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Cantaloupe-related outbreak of illness linked to 13 deaths

Jensen Farms is recalling Rocky Ford whole cantaloupes that were shipped between July 29 and September 10.

Story highlights

  • 72 illnesses have been reported in 18 states
  • The outbreak was first reported September 12
  • Illnesses linked to Rocky Ford cantaloupes grown at Jensen Farms in Colorado

An outbreak of illness linked to consumption of tainted cantaloupes has been linked to 13 deaths and 72 illnesses in 18 states, a federal disease agency reported Wednesday.

The outbreak -- blamed on the bacteria Listeria monocytogenes -- was first reported September 12, when the Centers for Disease Control and Prevention said 15 people in four states had been infected. The illnesses were traced to consumption of Rocky Ford cantaloupes grown at Jensen Farms' fields in Granada, Colorado.

The deaths reported as of Tuesday morning occurred in Colorado (two), Kansas (one), Maryland (one), Missouri (one), Nebraska (one), New Mexico (four), Oklahoma (one), and Texas (two).

The illnesses occurred in those states as well as in California, Florida, Illinois, Indiana, Montana, North Dakota, Virginia, West Virginia, Wisconsin and Wyoming.

Listeriosis primarily affects older adults, pregnant women, newborns and adults with weakened immune systems, according to the CDC website.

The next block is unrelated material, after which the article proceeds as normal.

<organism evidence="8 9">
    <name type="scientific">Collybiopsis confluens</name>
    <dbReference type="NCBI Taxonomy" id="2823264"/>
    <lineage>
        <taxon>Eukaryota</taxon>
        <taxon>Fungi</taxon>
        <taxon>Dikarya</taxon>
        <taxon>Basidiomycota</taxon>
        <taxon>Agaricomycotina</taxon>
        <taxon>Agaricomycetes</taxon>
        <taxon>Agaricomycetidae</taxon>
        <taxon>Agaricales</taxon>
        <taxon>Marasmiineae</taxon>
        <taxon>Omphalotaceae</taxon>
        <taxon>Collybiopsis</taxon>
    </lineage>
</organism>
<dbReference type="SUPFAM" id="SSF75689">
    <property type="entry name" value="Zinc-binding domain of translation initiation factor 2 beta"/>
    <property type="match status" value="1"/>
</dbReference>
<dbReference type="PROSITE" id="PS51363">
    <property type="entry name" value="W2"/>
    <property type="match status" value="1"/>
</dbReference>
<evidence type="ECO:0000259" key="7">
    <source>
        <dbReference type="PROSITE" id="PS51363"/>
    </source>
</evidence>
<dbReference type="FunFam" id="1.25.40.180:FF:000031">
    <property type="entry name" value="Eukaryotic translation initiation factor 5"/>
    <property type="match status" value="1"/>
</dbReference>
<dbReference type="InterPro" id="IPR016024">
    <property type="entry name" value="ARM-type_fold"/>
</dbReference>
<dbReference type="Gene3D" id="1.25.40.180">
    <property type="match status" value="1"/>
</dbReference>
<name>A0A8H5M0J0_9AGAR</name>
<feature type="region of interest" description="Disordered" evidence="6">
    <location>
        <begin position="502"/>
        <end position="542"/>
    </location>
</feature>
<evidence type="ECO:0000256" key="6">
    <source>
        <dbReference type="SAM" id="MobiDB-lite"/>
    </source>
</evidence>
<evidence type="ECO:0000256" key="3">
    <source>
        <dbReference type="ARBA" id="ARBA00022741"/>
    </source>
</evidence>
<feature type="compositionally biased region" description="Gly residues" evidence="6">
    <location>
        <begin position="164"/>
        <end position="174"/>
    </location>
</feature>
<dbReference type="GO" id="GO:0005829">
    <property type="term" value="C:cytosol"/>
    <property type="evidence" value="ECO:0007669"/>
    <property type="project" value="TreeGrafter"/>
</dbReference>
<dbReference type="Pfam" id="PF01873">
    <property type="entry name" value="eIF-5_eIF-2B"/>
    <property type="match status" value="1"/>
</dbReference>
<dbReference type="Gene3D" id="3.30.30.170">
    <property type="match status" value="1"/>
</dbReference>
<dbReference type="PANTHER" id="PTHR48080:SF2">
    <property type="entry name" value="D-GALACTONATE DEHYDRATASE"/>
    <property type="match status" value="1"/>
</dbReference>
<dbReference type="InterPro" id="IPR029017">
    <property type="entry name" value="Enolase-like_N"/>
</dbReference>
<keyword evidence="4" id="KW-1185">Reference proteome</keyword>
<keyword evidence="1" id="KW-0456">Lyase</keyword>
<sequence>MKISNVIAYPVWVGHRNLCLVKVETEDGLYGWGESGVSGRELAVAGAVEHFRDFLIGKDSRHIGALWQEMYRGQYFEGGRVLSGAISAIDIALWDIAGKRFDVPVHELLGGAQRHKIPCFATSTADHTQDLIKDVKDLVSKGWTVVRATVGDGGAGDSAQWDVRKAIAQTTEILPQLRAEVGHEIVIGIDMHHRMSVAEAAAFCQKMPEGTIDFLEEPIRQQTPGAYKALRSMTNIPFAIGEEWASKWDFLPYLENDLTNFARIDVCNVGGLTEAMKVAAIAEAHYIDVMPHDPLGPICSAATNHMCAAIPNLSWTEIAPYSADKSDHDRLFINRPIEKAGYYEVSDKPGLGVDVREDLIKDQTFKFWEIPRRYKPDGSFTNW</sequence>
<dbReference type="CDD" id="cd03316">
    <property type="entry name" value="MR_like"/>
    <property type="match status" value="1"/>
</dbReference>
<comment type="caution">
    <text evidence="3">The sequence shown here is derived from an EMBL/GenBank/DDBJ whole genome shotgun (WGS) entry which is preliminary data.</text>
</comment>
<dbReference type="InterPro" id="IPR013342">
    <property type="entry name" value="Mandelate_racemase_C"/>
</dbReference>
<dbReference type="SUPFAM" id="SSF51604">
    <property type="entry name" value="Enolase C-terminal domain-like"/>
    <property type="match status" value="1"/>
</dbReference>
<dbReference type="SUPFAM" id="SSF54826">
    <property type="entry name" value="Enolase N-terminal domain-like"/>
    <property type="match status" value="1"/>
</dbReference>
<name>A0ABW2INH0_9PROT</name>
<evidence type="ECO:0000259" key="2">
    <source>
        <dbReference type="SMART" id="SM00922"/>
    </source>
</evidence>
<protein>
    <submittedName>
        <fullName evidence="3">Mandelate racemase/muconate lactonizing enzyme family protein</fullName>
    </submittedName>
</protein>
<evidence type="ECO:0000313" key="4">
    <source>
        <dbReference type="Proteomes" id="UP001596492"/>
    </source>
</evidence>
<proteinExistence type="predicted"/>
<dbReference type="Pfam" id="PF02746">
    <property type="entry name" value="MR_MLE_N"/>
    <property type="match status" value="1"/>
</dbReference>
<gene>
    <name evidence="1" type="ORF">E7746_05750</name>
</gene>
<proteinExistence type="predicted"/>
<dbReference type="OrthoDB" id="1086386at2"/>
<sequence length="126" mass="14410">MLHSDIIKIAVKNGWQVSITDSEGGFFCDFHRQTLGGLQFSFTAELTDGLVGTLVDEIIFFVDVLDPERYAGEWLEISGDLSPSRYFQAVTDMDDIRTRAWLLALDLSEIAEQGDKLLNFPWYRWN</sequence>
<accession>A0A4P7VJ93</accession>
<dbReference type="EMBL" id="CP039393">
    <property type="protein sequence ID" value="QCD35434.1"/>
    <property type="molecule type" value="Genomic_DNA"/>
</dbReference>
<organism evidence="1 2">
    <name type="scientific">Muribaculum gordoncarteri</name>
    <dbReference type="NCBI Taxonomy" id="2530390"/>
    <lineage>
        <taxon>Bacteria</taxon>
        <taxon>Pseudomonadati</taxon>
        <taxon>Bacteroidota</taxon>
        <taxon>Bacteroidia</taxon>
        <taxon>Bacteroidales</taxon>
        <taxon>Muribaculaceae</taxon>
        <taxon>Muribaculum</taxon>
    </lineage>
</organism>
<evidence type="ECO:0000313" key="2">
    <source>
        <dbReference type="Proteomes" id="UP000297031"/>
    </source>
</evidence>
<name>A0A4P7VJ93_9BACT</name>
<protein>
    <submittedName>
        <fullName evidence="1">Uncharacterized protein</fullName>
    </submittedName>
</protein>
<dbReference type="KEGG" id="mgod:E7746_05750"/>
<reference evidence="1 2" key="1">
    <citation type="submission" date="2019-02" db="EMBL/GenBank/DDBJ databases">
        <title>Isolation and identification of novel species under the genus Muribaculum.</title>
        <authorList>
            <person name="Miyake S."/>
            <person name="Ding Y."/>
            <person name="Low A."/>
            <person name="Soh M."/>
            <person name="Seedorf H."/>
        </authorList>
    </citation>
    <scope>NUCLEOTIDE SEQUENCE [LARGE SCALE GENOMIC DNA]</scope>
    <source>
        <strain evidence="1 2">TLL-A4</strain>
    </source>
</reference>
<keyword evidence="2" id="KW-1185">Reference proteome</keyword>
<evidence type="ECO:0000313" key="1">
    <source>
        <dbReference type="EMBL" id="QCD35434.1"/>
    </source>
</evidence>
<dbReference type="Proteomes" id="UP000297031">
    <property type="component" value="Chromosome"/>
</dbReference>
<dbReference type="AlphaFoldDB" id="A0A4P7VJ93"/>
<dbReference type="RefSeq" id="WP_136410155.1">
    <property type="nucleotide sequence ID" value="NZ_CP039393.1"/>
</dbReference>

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    Jensen Farms, which is based in Holly, Colorado, is voluntarily recalling Rocky Ford whole cantaloupes that were shipped between July 29 and September 10 and distributed to Illinois, Wyoming, Tennessee, Utah, Texas, Colorado, Minnesota, Kansas, New Mexico, North Carolina, Missouri, Nebraska, Oklahoma, Arizona, New Jersey, New York and Pennsylvania.

    The cantaloupes bear a green-and-white sticker that reads: Product of USA- Frontera Produce-Colorado Fresh-Rocky Ford-Cantaloupe or a gray, yellow, and green sticker that says: Jensen Farms-Sweet Rocky Fords.

    Unlabeled whole cantaloupe should be taken to the retailer for sourcing information, the FDA said.

    "Jensen Farms continues to stay committed to the highest levels of food safety and maintains many third-party safety audits, as we have for many years," said Ryan Jensen, a partner at Jensen Farms. "We continually look for ways to enhance our protocol."